Ron Phillips’ Research Program


Mechanics of suspensions

Applications involving particulate suspensions are ubiquitous, and include substances such as cement, solder paste for making circuit boards, printing ink, many foods, and precursors to ceramic and composite materials.  Our work in suspension mechanics falls mainly into two categories.  First, we are developing new theoretical descriptions of the deformation and flow of concentrated suspensions of particles in Newtonian suspending fluids.  Our their consists of frame-invariant equations that describe 1) the evolution of the suspension structure over time, and 2) the effect of structural changes on the stress (or resistance to deformation) in the two-phase fluid.  Second, we are studying how particle interactions in complex liquids, such as polymer solutions and melts, differ from comparable interactions in simpler, Newtonian fluids.  For example, we have identified a structural instability in the structure of suspensions sedimenting through viscoelastic polymer solutions, and developed a linear stability analysis that yields a criterion for when that instability should appear.  We have also used particle imaging velocimetry (PIV) to measure velocity fields in the vicinity of small numbers of particles sedimenting in viscoelastic fluids, and compared the results with analytic and numerical predictions.

Hindered diffusion in polymer gels

Polymeric hydrogels are commonly used in applications such as bioseparations in the biochemical industry, and controlled release devices in the pharmaceutical industry.  We are doing experiments in which we measure rates of diffusion of globular, nanometer-scale proteins and micelles in crosslinked hydrogels that have pore sizes with comparable dimensions.  We are also measuring rates of diffusion of hydrophobic solutes, such as pentanol or octanol, in the presence of micellar aggregates, to study multicomponent effects.  We perform our experiments by using holographic interferometry, in which interference fringes are formed from a gel at some point in time and a holographic image of the same gel taken at an earlier time.  Diffusion in the interim results in changes in the concentration (and hence refractive index) profile, giving rise to the light and dark fringes that are analyzed to obtain the diffusion coefficient.  These measured coefficients are compared with theories that we have developed, based in part on the principles of low-Reynolds-number hydrodynamics and irreversible thermodynamics.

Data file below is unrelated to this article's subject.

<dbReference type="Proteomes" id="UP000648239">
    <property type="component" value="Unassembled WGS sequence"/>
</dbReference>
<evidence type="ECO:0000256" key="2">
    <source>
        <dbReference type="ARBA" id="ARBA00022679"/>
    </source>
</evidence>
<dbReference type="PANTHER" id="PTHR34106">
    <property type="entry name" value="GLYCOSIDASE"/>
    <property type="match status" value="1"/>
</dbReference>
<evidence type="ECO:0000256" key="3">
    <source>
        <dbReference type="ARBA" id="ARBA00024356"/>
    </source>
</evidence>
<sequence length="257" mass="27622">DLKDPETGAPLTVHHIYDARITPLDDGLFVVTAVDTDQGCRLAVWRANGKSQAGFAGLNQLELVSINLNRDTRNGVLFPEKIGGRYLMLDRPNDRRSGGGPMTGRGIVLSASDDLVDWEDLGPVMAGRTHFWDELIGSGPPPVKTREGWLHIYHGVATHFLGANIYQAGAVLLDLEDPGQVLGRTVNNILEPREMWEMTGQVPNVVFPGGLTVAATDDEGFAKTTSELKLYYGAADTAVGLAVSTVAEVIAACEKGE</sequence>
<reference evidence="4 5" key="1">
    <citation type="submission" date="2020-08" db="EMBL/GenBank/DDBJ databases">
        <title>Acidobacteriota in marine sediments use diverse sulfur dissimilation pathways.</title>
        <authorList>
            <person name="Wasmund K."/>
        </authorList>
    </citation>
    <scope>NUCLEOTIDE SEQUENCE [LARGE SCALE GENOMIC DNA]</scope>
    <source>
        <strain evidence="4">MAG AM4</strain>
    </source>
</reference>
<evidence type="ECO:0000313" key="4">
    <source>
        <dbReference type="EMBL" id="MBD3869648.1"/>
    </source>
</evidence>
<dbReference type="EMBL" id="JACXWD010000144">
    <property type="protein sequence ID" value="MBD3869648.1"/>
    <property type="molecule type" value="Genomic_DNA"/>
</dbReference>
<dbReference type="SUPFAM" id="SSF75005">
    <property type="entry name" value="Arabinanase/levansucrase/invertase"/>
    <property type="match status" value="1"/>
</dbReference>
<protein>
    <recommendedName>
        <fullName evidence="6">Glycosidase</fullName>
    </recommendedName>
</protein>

Fluid flow in the xylem of living plants

Although chemical engineers are better known for their work on a different type of plant, living ones offer a fascinating and relatively unexplored set of new challenges.  The network of conduits known as the xylem is responsible for carrying water from the roots to the leaves, and we are working with our colleagues in the department of Viticulture and Enology to develop a better understanding of how these networks function.  In particular, because the water in the xylem is in tension, it is susceptible to the formation of bubbles that impede its function.  In addition, the xylem structure plays a role in the spread of parasitic organisms through plants that is not yet understood.  In addressing these issues, we are using high resolution computed tomography (HRCT) to image xylem networks in grapevines, and modeling the flow by using the principles of low-Reynolds-number hydrodynamics.

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